December 24, 2018

DECEMBER 24 - DAILY CHRONICLES OF HISTORY

DECEMBER 24

1798

Beloved Polish Poet:  Adam Mickiewicz (dob) was a Polish poet, dramatist, essayist, publicist, translator, professor of Slavic literature, and political activist.  He is regarded as National Poet in Poland, Lithuania and Belarus.  Mickiewicz was a prominent figure in Polish Romanticism, and is regarded as one of Poland's "Three Bards" ("Trzej Wieszcze"). He is widely regarded as Poland's greatest poet and has been compared to Byron and Goethe.  Scholars refer to the "cult of Mickiewicz" as indicative of the great importance he held well beyond his literary masterpieces - he was upheld as a "national prophet".  According to Czeslaw Milosz, the greatest achievement by Mickiewicz was "Dziady" (translated: Forefathers Eve).  It was written over an extended period of time,  and parts II and IV were published in 1823.  Accompanying part III was a long descriptive poem, "Ustęp" (Digression) which expressed Mickiewicz's experiences in, and views about Russia, and portayed the nation as a huge prison. Mickiewicz pitied the oppressed Russian people, and wondered about their future.  Miłosz aptly described the epic poem as a "summation of Polish attitudes towards Russia in the nineteenth century". The poem evoked strong responses from the likes of the great literary icons such as Joseph Conrad (Under Western Eyes)  and Pushkin ("The Bronze Horseman").  In 1901, the poem was adapted for a theatrical performance staged by Stanisław Wyspiański. Milosz described it as "a kind of national sacred play, occasionally forbidden by censorship because of its emotional impact upon the audience."  In fact, in 1968, the communist-controlled Polish government closed down the production of the play, which spurred the 1968 Polish political crisis!  Adam Mickiewicz died on November 26, 1855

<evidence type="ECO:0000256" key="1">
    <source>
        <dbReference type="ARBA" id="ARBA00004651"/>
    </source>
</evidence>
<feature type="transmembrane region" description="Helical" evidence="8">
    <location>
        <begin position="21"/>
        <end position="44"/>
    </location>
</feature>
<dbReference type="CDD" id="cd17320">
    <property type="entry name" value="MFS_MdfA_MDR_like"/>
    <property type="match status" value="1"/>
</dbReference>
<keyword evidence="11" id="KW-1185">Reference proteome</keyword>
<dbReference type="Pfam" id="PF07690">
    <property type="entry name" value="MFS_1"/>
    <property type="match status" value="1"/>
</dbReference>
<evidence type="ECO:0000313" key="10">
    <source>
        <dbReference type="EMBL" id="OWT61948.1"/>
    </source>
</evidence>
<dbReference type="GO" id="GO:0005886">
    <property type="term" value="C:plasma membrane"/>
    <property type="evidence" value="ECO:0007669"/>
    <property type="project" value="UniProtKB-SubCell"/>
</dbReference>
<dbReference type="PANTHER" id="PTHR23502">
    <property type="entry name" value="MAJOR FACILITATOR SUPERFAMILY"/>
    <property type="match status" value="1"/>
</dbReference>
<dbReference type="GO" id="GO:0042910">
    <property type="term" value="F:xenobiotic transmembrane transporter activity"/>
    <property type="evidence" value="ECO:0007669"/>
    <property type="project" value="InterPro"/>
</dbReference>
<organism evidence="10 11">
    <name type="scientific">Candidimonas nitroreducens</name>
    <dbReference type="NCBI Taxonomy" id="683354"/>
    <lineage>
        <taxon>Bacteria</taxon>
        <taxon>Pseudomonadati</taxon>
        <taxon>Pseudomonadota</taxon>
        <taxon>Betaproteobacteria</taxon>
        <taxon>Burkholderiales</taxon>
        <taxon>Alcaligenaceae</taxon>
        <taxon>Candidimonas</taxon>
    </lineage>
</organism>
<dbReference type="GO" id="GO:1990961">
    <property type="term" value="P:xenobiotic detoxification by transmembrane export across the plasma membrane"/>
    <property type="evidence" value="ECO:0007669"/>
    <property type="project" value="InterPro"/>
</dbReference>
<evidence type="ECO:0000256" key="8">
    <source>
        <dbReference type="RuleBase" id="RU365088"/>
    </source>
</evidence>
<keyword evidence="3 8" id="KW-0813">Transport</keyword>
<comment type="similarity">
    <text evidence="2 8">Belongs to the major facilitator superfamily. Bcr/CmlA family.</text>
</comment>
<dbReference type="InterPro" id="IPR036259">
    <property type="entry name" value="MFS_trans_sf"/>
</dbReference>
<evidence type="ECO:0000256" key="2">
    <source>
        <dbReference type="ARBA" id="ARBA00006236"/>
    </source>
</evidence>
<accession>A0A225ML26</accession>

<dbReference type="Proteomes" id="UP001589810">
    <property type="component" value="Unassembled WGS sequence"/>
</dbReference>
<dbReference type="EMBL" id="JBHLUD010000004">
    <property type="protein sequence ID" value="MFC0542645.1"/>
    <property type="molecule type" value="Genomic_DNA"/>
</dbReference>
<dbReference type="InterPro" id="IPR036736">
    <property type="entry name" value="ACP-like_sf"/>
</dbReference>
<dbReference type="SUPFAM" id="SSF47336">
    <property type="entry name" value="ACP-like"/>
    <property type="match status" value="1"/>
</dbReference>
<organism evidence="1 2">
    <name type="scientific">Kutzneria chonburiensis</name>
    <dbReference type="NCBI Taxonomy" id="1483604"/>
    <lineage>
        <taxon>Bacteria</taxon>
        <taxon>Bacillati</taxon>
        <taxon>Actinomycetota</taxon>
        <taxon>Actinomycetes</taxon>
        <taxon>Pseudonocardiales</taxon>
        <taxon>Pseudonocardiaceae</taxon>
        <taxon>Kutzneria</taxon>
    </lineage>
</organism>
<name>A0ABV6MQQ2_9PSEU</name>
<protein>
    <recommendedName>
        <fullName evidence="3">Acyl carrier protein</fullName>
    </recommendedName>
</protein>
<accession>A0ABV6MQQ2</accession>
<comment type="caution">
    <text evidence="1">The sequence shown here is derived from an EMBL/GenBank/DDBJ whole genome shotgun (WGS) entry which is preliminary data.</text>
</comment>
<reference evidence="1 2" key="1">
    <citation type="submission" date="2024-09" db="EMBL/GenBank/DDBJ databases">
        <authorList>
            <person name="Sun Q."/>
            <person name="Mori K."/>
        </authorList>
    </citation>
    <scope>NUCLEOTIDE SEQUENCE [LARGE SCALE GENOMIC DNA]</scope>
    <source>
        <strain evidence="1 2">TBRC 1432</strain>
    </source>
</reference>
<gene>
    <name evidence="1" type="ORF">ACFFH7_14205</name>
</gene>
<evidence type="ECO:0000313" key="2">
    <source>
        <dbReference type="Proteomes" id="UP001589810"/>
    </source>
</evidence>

1941

Himmler Ordered Confiscation of Jewish Property:  The following is an excerpt translated to English; "Reichsfuhrer Himmler has ordered the collection of all fur coats, furs and hides of any kind whatsoever that have been found amongst and confiscated from Jews; together with those of still existing Jews, which are about to be confiscated immediately, particularly in the ghettos in the General-governement [occupied Poland]. The number is to be regularly reported to me by teleprinter from December 29th 1941, not later than 1800 hours. The Reichsfuhrer has commanded that his order be carried out without delay… The Jewish Councils are to be warned that they themselves, along with any Jews caught in possession of a fur or hide after the stipulated period has expired, will be shot."  (Report of the Nazi German Chief of Security Police)


1946

Polish General Murdered in Soviet Prison:  On December 24, 1946, while imprisoned in Butyrka prison, General Leopold Okulicki was murdered by the notorious Soviet NKVD.   He had been arrested on trumped up charges of distributing propaganda against the Soviet Union, state terrorism, among a slew of other accusations.  He was among several other prisoners subjected to a mock Soviet trial ("Trial of the Sixteen") and sentenced to 10 years imprisonment.   Okulicki was a General of the Polish Army and the last commander of the anti-German underground Home Army (Armia Krajowa) during World War II.  During the trials,  Okulicki had remarked that  “In comparison with the NKVD, the Gestapo methods are child's play".  (Note: Poland never collaborated with Nazi Germany.  Poland was not a quisling state. The Polish armed forces supported the Allies and fought against the Nazi Germans throughout the entire war)


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